Beth Mooney tried to resolve a lingering mystery Thursday: why, in these days of tight margins and iffy loan demand, would her bank sell a fee machine?

Mooney, the chairman and CEO of KeyCorp (KEY), and other executives took several questions from analysts about their decision to sell Victory Capital Management this year.

Victory, which mainly serves institutional investors, did not fit with Keycorp's focus on building strong relationships with consumers, Mooney said.

"There was not a lot of linkage to what we are doing in terms of assets under management in our private bank," she said on the $89.2 billion-asset company's conference call about first-quarter results.

KeyCorp has worked hard to make sure other units at the bank fit within its "relationship strategy" and to bring "our corporate and community bank closer together," Mooney said. KeyCorp has no plans to sell other units, but she stopped short of ruling out the possibility when asked by an analyst if she would jettison another unit in the next 18 months.

"We are looking forward to completing the transaction and developing and growing the businesses we have," Mooney replied.

The announcement in February of the agreement to sell Victory and its broker-dealer affiliate to Crestview Partners for $246 million in cash and debt raised some eyebrows. Although the sale streamlines KeyCorp's operations, it also removes a valuable fee-generating revenue stream at a time when interest rates remain low, analysts said. KeyCorp's executives said during the Thursday call that they had already asked the Federal Reserve for a "no objection" to use the estimated $145 million to $155 million that the company will gain from the sale to repurchase shares; Fed officials have not yet acted on the request, they said.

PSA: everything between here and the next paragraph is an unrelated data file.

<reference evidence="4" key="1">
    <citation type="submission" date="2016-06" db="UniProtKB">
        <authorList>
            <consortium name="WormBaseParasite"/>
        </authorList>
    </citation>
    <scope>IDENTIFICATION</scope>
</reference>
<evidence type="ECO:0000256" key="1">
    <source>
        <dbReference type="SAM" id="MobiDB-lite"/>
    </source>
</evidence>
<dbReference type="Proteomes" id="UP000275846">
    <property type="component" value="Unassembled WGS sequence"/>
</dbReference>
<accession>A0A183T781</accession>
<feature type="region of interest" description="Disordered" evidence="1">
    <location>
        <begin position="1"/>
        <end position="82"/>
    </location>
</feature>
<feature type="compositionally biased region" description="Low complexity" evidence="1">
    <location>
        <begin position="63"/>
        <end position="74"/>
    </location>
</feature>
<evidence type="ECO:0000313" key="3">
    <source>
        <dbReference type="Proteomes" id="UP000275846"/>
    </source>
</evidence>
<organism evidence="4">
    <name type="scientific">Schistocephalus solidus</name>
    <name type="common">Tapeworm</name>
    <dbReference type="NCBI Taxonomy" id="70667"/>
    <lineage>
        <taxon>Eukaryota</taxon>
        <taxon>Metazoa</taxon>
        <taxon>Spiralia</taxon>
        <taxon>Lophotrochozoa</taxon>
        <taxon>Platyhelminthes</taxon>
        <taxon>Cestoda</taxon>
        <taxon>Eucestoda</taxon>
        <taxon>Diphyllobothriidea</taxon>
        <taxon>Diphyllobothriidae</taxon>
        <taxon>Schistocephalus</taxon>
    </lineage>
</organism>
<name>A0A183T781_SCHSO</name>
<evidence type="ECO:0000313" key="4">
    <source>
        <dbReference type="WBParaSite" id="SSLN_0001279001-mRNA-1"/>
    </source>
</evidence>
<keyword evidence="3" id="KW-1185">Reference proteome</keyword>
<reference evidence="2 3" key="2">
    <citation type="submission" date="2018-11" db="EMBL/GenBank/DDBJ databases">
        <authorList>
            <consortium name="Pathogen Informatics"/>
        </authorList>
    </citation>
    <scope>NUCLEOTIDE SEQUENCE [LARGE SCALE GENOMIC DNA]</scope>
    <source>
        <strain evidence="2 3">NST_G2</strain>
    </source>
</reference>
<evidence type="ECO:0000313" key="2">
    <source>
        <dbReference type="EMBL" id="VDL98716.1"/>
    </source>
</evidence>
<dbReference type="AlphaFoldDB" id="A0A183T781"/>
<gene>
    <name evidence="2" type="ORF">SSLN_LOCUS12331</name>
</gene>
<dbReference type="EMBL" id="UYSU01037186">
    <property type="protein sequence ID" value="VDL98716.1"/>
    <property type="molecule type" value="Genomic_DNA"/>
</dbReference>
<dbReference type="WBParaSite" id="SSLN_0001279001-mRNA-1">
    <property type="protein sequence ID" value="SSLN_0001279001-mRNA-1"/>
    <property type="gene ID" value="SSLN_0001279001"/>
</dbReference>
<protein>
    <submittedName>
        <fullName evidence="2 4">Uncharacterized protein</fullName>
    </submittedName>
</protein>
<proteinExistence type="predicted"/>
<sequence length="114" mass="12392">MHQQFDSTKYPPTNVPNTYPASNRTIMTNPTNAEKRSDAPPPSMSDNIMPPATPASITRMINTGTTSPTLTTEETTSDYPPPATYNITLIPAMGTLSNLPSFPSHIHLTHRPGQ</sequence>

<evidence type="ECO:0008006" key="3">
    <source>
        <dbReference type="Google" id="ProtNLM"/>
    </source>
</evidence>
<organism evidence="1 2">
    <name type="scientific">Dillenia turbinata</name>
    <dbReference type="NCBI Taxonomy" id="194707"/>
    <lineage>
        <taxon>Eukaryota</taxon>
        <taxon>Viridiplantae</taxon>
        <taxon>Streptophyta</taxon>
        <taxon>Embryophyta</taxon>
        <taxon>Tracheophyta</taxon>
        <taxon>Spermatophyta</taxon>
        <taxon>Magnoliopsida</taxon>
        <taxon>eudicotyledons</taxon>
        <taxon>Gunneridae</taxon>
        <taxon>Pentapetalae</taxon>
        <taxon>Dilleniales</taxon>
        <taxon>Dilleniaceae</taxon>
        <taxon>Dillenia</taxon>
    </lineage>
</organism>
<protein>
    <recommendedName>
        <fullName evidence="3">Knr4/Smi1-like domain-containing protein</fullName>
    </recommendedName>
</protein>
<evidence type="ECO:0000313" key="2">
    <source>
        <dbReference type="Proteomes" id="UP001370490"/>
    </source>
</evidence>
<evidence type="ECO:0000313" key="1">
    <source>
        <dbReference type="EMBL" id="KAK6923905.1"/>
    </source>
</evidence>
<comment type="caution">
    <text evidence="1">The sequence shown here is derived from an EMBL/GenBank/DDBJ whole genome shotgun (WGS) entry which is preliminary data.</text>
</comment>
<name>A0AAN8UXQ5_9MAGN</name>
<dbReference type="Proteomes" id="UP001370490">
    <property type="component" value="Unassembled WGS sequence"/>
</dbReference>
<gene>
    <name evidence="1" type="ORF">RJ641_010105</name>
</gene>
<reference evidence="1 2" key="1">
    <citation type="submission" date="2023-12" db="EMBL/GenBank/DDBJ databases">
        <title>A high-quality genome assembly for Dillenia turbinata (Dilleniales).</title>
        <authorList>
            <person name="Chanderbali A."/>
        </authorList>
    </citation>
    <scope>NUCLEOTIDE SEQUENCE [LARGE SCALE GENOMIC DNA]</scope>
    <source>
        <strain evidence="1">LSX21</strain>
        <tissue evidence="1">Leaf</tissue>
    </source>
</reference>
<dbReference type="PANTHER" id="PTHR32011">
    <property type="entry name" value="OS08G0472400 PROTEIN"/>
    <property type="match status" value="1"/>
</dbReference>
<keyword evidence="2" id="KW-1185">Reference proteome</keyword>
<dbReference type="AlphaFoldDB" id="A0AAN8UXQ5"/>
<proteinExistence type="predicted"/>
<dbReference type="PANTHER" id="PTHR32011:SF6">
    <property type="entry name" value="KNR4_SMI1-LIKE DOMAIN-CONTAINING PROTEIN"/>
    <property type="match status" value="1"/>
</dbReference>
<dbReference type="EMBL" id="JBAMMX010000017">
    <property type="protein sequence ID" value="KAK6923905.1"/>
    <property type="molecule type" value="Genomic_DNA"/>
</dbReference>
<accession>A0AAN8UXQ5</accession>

Victory's sale is expected to be completed in the third quarter.

KeyCorp's management also gave an update on the integration of the 37 former HSBC branches in western New York that it purchased from First Niagara Financial Group (FNFG) for $110 million last year. Customer and employee retention has been good, Bill Hartmann, KeyCorp's chief risk officer, said during the call. The company is also looking for ways it can incorporate into its broader business the branches' focus on affluent customers, which had made the deal appealing in the first place, he added.

"There are some things we can learn from that team that we are building into our product offerings around investments," Hartmann said.

On Thursday Keycorp reported a 2% increase in first-quarter profits from a year earlier, and a 1% gain in revenue. Total average loans increased more than 6%, to $52.6 billion, from a year earlier; and noninterest income fell almost 4% from a year earlier to $425 million

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